Results 1  10
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18
Higher correlations of divisor sums related to primes, II: Variations of . . .
, 2007
"... We calculate the triple correlations for the truncated divisor sum λR(n). The λR(n) behave over certain averages just as the prime counting von Mangoldt function Λ(n) does or is conjectured to do. We also calculate the mixed (with a factor of Λ(n)) correlations. The results for the moments up to the ..."
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Cited by 28 (6 self)
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We calculate the triple correlations for the truncated divisor sum λR(n). The λR(n) behave over certain averages just as the prime counting von Mangoldt function Λ(n) does or is conjectured to do. We also calculate the mixed (with a factor of Λ(n)) correlations. The results for the moments up to the third degree, and therefore the implications for the distribution of primes in short intervals, are the same as those we obtained (in the first paper with this title) by using the simpler approximation ΛR(n). However, when λR(n) is used, the error in the singular series approximation is often much smaller than what ΛR(n) allows. Assuming the Generalized Riemann Hypothesis (GRH) for Dirichlet Lfunctions, we obtain an Ω±result for the variation of the error term in the prime number theorem. Formerly, our knowledge under GRH was restricted to Ωresults for the absolute value of this variation. An important ingredient in the last part of this work is a recent result due to Montgomery and Soundararajan which makes it possible for us to dispense with a large error term in the evaluation of a certain singular series average. We believe that our results on the sums λR(n) and ΛR(n) can be employed in diverse problems concerning primes.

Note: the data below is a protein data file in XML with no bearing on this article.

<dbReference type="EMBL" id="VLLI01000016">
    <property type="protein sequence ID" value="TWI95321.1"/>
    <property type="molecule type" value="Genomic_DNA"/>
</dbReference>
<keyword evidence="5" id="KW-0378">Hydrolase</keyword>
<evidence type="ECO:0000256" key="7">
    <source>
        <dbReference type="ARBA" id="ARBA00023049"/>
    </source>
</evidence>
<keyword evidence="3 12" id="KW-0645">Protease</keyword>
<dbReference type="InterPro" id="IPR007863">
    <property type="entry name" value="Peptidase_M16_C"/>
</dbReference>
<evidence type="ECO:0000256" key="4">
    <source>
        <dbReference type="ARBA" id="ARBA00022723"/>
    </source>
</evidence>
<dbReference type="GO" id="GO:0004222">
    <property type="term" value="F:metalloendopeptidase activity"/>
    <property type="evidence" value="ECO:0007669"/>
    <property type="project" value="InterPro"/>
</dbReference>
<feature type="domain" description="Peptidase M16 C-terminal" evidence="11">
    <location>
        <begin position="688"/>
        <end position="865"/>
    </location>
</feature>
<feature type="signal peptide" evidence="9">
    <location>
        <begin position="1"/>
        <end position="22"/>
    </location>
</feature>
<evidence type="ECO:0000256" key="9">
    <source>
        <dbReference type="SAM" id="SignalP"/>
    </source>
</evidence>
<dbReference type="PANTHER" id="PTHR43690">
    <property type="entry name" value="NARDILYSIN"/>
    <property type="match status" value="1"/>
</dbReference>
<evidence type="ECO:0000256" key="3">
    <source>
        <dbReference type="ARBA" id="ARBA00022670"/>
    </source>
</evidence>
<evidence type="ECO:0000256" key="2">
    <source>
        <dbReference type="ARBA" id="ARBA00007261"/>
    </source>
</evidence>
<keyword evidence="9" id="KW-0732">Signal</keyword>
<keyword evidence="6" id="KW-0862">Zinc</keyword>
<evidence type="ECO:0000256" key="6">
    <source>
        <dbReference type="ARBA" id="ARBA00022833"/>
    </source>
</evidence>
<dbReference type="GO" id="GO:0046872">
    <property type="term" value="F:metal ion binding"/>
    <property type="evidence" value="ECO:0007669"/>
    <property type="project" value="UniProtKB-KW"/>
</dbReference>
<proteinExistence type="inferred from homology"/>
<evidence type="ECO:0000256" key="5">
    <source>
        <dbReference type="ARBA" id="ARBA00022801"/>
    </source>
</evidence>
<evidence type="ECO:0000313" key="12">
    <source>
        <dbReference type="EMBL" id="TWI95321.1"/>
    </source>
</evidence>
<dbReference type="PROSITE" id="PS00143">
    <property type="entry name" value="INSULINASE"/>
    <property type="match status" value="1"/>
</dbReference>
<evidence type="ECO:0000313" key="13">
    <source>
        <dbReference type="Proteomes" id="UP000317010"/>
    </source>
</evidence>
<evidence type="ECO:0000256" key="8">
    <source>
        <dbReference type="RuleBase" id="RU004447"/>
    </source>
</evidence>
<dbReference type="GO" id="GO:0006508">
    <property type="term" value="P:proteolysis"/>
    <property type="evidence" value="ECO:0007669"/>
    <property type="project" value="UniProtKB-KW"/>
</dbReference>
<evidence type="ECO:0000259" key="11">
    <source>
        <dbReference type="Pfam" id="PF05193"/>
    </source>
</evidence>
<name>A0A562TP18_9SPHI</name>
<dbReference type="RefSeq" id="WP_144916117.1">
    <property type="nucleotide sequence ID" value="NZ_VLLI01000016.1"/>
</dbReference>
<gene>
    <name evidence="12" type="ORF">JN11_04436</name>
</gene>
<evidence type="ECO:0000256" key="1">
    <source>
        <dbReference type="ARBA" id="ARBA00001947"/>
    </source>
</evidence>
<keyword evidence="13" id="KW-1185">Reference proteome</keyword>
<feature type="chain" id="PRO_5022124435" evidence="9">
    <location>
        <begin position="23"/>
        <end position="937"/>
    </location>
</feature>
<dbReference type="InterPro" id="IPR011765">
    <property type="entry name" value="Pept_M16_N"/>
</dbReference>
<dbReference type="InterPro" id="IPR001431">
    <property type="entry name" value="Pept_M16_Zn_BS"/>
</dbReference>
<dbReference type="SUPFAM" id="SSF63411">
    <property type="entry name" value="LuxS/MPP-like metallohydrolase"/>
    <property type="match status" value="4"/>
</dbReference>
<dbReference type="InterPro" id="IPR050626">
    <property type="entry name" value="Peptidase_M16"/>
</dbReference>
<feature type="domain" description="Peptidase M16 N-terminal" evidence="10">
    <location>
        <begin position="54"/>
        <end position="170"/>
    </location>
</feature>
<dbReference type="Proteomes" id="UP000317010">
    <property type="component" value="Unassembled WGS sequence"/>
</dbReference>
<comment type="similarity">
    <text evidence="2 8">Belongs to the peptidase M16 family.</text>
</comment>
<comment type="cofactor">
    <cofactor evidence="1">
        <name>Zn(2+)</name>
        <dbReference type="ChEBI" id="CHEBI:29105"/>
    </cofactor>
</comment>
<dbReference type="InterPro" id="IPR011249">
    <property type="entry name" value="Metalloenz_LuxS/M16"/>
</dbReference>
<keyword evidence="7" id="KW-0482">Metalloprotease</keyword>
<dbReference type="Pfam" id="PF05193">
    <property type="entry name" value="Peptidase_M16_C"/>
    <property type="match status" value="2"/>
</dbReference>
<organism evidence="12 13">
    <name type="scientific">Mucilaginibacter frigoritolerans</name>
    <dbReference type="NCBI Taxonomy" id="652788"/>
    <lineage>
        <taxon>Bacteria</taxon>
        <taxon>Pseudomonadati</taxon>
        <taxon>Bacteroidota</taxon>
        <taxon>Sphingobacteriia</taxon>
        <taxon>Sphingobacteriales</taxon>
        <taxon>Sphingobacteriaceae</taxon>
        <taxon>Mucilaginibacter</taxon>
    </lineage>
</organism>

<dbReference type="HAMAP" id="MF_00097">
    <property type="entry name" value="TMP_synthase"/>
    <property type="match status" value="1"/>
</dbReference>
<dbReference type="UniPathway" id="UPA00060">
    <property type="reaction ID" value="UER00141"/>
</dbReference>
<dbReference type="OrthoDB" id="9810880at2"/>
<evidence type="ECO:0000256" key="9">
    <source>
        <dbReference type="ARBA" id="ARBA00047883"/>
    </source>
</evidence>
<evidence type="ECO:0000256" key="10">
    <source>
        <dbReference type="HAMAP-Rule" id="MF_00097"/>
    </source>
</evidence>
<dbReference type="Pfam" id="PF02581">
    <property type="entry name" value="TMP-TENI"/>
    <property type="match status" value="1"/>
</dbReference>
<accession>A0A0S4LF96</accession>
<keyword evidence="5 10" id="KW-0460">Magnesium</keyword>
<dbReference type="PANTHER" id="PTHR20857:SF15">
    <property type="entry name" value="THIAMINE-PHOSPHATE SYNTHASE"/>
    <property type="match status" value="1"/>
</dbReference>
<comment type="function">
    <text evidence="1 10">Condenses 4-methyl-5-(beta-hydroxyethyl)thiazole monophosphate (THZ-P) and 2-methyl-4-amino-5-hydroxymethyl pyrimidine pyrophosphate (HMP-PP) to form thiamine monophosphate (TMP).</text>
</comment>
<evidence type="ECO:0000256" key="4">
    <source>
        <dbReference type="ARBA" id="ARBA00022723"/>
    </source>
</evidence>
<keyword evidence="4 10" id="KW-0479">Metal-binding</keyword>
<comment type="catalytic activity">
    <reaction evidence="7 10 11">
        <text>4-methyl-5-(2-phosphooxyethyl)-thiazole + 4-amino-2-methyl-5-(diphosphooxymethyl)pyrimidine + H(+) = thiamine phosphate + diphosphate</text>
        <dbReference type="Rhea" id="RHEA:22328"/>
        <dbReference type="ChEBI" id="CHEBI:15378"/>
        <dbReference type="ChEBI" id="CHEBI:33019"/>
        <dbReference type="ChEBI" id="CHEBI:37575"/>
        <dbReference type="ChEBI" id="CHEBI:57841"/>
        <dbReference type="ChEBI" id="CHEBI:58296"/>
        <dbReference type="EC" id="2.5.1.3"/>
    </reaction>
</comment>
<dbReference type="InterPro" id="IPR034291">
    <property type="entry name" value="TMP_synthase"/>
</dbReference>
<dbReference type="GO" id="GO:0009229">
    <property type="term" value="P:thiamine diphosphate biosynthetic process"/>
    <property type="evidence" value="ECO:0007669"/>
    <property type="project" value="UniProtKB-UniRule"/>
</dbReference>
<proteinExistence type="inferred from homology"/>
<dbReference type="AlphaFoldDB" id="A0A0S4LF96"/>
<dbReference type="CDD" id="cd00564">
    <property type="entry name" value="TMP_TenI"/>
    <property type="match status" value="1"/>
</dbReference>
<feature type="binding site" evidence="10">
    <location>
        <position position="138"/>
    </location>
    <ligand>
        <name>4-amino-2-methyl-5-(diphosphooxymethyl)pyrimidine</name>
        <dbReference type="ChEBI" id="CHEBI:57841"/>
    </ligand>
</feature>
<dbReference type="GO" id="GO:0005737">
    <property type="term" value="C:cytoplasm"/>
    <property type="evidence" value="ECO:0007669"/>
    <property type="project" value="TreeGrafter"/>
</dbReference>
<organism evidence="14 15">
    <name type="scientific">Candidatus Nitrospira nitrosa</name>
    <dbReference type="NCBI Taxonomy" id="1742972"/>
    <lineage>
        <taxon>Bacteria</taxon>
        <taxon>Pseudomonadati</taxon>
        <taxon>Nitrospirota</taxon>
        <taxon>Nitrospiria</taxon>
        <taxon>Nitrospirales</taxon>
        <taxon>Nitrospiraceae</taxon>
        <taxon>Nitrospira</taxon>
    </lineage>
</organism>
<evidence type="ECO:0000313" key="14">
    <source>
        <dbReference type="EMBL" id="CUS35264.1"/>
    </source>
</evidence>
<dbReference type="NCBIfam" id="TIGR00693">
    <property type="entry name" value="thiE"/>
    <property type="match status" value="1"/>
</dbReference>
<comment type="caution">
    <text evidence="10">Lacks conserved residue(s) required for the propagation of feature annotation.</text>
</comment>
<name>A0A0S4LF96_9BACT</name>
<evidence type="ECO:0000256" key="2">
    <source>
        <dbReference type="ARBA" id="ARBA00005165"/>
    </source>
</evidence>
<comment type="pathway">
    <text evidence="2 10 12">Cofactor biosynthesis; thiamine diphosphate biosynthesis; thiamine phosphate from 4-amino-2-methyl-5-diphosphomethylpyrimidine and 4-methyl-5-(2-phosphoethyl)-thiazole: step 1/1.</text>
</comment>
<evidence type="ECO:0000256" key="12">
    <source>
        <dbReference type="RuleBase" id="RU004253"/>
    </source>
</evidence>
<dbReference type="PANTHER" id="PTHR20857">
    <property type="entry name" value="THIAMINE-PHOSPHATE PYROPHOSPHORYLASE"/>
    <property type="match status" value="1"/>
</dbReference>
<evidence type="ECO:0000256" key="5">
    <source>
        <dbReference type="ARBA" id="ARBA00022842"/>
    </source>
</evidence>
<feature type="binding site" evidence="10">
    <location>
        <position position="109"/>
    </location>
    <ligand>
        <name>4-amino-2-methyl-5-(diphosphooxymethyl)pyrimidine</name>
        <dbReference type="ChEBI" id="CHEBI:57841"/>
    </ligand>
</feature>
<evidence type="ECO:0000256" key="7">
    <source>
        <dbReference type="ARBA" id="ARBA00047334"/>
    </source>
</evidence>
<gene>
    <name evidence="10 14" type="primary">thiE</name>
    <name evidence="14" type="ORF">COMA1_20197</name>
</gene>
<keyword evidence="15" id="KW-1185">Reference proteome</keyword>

Yıldırım, Small gaps between primes or almost primes
"... Abstract. Let pn denote the nth prime. Goldston, Pintz, and Yıldırım recently proved that (pn+1 − pn) lim inf =0. n→ ∞ log pn We give an alternative proof of this result. We also prove some corresponding results for numbers with two prime factors. Let qn denote the nth number that is a product of ex ..."
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Cited by 8 (2 self)
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Abstract. Let pn denote the nth prime. Goldston, Pintz, and Yıldırım recently proved that (pn+1 − pn) lim inf =0. n→ ∞ log pn We give an alternative proof of this result. We also prove some corresponding results for numbers with two prime factors. Let qn denote the nth number that is a product of exactly two distinct primes. We prove that lim inf n→ ∞ (qn+1 − qn) ≤ 26. If an appropriate generalization of the ElliottHalberstam Conjecture is true, then the above bound can be improved to 6. 1.
Small gaps between primes